There have been many great individuals who had fought for the country’s independence, including Pahang’s Mat Kilau whose name was so significant that his name remains unforgettable even up to today. However, not many of us really understand his actual story for as he was a private man.
Around 1890s, the people of Pahang were outraged due to British colonisation that brought about the installation of the British Residents system, the way they took over tax collection and the alienation of Malay chiefs like Dato’ Bahaman and Tok Gajah from the political and economic system. These caused tensions within Pahang and led to formation of rebellions that became known as the ‘Pahang War’ between the chiefs and the British. Some significant events that took place included the recapturing of the fort in Lubok Terua and the battle in Kuala Tembeling.
The force of these insurgents was rather powerful at that time, but the British succeeded to trick the local community into thinking that these insurgents betrayed the Sultan, thus forced them to eventually retreat to Terengganu and Kelantan. By late 1895, Dato’ Bahaman and other famed fighters were said to have surrendered themselves to the Siamese and deported to Chiangmai. Tok Gajah and Mat Kilau, on the other hand, were reported to have died in a foreign land, or so the story was told…
It was thought there was no single warrior survived the war to live and tell the story – until one fine day in December 1969 when Mat Kilau returned to his village at Kampung Masjid, Pulau Tawar, Jerantut, and revealed himself to the locals. Of course, such claim drew an extensive investigation, hence Pahang State Government set up a committee to verify the story. On 6 August 1970, Pahang Chief Minister, Tan Sri Haji Yahaya Mohd Seth, declared that the man was indeed Mat Kilau. The hero managed to share his side of story on the historical events happened in Pahang; however, days after his official declaration, Mat Kilau eventually passed away.
Mat Kilau Tomb
27090 Jerantut, Pahang
GPS: 3.875604, 102.415935
Today, local people and international visitors alike can learn the story of Mat Kilau in depth by visiting a special gallery attributed to him. The Mat Kilau Gallery opens everyday from 9:00 a.m. until 5:00 p.m. on weekdays or 10:00 a.m. until 6:00 p.m. on weekends. Travellers are recommended to spend an hour or so here to read all displayed information based on verified sources and watch the video presentation on the said national hero and the chronicle of ‘Pahang War’ – you’ll be amazed at how much you will be able to learn about Pahang’s history. Entrance to the gallery is free.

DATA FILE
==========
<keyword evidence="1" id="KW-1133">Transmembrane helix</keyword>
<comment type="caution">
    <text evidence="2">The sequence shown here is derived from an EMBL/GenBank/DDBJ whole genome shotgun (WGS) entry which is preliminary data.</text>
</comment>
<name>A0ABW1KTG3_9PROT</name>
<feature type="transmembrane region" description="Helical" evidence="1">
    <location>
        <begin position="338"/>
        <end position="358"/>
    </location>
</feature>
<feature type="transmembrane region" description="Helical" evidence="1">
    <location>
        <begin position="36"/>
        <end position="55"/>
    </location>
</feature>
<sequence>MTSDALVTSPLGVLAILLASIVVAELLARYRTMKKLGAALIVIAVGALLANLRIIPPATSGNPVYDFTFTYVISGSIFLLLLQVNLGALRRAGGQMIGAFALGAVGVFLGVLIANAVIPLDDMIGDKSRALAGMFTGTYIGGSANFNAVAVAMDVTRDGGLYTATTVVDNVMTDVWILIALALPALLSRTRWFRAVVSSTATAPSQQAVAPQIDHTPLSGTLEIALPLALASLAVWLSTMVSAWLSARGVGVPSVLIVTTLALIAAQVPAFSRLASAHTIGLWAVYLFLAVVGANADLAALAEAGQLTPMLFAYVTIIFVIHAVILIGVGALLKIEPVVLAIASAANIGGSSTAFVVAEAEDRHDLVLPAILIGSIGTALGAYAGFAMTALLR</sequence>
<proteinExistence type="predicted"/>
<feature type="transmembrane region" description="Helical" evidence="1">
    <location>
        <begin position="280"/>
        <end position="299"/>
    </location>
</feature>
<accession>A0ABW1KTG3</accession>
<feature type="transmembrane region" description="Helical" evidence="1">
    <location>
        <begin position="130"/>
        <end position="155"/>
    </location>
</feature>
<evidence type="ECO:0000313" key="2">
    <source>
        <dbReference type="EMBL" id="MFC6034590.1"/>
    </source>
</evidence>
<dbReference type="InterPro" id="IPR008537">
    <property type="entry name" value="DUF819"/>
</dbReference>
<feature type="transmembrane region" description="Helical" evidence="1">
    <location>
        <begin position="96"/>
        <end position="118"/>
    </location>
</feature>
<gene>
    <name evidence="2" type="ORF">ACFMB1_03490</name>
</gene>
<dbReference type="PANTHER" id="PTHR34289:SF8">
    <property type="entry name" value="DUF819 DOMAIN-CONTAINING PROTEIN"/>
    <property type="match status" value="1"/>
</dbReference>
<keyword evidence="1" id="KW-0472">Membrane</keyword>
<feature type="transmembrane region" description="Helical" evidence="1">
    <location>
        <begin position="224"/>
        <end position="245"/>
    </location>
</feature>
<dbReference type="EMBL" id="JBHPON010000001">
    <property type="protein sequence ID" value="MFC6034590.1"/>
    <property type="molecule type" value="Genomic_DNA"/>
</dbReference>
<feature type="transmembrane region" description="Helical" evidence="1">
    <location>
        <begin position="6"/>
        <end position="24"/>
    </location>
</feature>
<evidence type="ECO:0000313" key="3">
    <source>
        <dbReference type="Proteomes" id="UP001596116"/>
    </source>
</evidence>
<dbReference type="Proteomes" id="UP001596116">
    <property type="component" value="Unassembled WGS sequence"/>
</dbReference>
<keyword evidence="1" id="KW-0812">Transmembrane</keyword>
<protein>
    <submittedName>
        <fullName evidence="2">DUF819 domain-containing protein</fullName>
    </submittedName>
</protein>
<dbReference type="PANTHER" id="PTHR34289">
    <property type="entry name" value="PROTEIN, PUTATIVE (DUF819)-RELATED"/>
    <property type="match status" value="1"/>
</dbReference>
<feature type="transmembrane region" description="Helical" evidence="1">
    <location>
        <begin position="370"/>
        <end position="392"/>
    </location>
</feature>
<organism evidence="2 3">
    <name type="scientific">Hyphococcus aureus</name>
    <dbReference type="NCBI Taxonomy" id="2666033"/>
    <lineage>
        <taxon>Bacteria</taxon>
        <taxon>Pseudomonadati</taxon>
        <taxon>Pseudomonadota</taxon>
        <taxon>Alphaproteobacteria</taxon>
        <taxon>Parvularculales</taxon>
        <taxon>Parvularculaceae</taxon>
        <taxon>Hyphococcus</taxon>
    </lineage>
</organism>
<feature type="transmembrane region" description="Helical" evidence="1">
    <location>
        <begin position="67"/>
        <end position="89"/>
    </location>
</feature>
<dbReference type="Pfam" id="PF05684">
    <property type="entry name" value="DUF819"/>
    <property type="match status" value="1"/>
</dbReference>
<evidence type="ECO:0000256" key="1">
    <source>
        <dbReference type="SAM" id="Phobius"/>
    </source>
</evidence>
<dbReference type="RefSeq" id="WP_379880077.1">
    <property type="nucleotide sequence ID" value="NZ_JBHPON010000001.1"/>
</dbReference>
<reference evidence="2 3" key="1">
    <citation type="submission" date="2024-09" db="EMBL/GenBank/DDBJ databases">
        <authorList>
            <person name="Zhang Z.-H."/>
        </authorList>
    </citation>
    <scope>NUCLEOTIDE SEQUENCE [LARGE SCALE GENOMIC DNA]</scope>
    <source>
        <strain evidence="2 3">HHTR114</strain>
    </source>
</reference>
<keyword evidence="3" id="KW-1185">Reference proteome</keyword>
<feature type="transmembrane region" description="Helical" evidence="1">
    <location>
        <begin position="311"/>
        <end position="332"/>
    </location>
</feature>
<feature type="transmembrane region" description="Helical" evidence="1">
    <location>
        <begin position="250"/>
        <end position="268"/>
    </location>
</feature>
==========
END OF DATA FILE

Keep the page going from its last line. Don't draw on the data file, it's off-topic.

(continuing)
Mat Kilau Gallery
Majlis Daerah Jerantut
27000 Jerantut, Pahang
T: +609 266 2205 / +6013 937 3556 (Mr. Mohd. Khasri)
GPS: 3.932461, 102.576303
However, should travellers prefer a more hands on experience, then they could opt for the Mat Kilau Trail that takes them exploring historical sites like Mat Kilau’s well, Parit Dalam fort, ‘Lubang Penereh Emas’ (deep holes in the ground due to gold mining) and Kampung Empau cemetery where the local fighters who died in battle during the Pahang War are laid to rest. Not far from this village is Mat Kilau’s own grave that is surrounded by his mother’s and his strong followers’.
Mat Kilau Trail
JKKK Kampung Budu,
23710 Kuala Lipis, Pahang
T: +6018 376 9907
GPS: 3.994167, 101.991111
Not far from Jerantut, where Mat Kilau was born, is Kuala Lipis, the town that used to be known as ‘Little England’ among locals and visitors alike. The town is haven for people who are interested in colonial architecture. There are countless prominent and handsome structures scattered around the town such as the Malay Hostel (1926), Kuala Lipis Railway Station (1926), Pahang Club (1907), Resident Guest House (19222) and Clifford High School (1913), which has the current ruler of Pahang Sultan Haji Ahmad Shah ibni Tengku Abu Bakar Shah and Malaysia’s celebrated singer and businesswoman Dato Siti Nurhaliza binti Tarudin as part of its illustrious alumni.